Stan and Ollie tie up the mule outside Mickey Finn's Palace and become caught up in a soft shoe shuffle to the sound of "At The Ball", performed by The Avalon Boys who are sitting on the steps.  It's a beautiful moment and an historical scene for Laurel and Hardy.  (see Favourite bit, below)
Stan and Ollie enter the saloon and ask the barman (James C. Morton) for Mary Roberts, whom is to be the recipient of the deed to a goldmine they have been entrusted to deliver on the behalf of her late father.  Finn overhears their inquiry and takes over.  He senses the opportunity to con them into handing over the deed to his mistress and keeping it for themselves and offers to fetch 'Mary' for them.  Whilst Finn goes over the plan with Lola, the boys are awaiting at the bar.  Stan has long kept the goldmine deed safely in his shoe, which has a large hole in the bottom.  He addresses the issue by filling the hole with a discarded piece of meat which has been left by a disgruntled customer (Harry Bernard).
The boys are invited upstairs to meet with 'Mary'.  Her first question inquires if it is true that her father has passed away?  Stan, devoid of tact, announces "well we hope he is, they buried him!"  Ollie intervenes and offers some comfort to the 'grieving daughter'.  After handing over the deed to 'Mary' Ollie also remembers a second part of her father's will; a locket which he wears around his neck.  Attempts to take it off result in Ollie's clothes being wrecked by Stan.  After a miraculously fast re-dressing by Hardy in the bedroom, the boys are offered a free drink by Finn to send them on their way.  Cue "Trail Of The Lonesome Pine".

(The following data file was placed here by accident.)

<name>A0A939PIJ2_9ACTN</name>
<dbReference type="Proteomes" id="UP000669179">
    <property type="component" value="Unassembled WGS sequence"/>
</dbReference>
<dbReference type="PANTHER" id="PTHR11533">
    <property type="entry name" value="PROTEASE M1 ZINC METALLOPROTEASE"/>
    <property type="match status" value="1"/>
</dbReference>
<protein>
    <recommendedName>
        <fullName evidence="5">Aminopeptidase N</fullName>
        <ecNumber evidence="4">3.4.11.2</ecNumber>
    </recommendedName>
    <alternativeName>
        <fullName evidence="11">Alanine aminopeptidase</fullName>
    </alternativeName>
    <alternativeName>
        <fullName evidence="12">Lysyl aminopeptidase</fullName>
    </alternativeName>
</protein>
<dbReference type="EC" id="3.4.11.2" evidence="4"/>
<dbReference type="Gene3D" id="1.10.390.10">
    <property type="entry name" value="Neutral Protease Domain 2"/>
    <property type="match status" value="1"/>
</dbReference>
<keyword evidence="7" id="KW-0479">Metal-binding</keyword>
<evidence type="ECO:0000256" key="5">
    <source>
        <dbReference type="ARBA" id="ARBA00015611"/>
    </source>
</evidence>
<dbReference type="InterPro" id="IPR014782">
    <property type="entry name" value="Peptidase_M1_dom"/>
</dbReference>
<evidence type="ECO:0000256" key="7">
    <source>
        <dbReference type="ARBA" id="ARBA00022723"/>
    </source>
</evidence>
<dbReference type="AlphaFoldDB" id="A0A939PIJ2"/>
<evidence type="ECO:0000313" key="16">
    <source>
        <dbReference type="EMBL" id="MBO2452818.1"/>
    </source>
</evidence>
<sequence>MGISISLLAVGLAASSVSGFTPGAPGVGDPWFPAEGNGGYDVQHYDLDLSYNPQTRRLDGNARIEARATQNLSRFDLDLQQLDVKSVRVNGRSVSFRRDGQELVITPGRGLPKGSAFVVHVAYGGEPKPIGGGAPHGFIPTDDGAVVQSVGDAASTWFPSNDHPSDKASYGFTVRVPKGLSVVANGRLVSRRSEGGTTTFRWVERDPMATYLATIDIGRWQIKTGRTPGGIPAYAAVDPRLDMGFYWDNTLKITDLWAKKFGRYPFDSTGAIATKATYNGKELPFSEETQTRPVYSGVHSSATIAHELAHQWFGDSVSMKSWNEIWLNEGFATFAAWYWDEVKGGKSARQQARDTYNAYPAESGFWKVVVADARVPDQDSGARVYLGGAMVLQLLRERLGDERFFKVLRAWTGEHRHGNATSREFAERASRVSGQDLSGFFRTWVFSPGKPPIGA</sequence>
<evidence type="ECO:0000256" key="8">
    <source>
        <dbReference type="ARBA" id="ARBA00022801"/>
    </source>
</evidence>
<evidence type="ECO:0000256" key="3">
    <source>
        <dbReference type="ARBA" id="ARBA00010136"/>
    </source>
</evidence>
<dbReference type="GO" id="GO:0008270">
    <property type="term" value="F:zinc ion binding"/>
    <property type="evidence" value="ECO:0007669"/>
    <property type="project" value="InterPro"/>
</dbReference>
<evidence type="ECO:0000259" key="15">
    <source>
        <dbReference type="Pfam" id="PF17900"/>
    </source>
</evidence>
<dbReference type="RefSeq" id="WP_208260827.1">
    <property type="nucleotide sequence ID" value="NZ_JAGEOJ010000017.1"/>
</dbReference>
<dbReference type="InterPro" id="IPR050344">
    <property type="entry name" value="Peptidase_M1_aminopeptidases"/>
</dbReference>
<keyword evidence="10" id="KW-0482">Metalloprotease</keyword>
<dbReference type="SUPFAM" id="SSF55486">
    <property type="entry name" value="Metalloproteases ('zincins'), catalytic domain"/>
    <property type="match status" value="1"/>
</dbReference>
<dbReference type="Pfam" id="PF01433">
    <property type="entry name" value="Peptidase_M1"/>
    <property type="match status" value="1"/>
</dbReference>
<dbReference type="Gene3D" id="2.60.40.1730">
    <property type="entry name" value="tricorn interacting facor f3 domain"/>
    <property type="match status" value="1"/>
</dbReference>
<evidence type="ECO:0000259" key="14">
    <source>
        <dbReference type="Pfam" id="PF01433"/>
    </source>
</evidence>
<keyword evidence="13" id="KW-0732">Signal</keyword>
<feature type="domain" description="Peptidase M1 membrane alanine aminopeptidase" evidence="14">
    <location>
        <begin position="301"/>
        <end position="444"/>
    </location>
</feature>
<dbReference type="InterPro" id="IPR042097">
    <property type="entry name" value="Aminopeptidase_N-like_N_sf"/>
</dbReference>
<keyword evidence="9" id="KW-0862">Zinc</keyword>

In the saloon, the guitarist whom the boys encountered on their way in is singing a melody when Ollie joins in the vocals, soon added to by Stan.  Ollie is doing just fine before Stan takes over with an adopted bass-like voice, followed by an operatic pitch which ends with him being clonked over the head with a mallet.
Upstairs the scheming Lola tricks Mary Roberts into putting her signature on the deed by telling her it is a legal document.  Back in the saloon Ollie removes the piece of meat from Stan's shoe and throws it to some dogs who are sniffing around them.  Finn bids a farewell to the boys and leaves just as Mary Roberts is coming back downstairs.  The boys say goodbye to her and are taken aback when she reveals her name.  Ollie smells a rat and after speaking to the real Mary Roberts, he decides to confront Finn but is afraid he will not hand back the deed.  Stan is so confident of getting the deed back that he offers to eat Ollie's hat should they not be successful.  The boys barge into the upstairs room and demand the deed back from Finn and his mistress, but as predicted, they refuse to hand it over.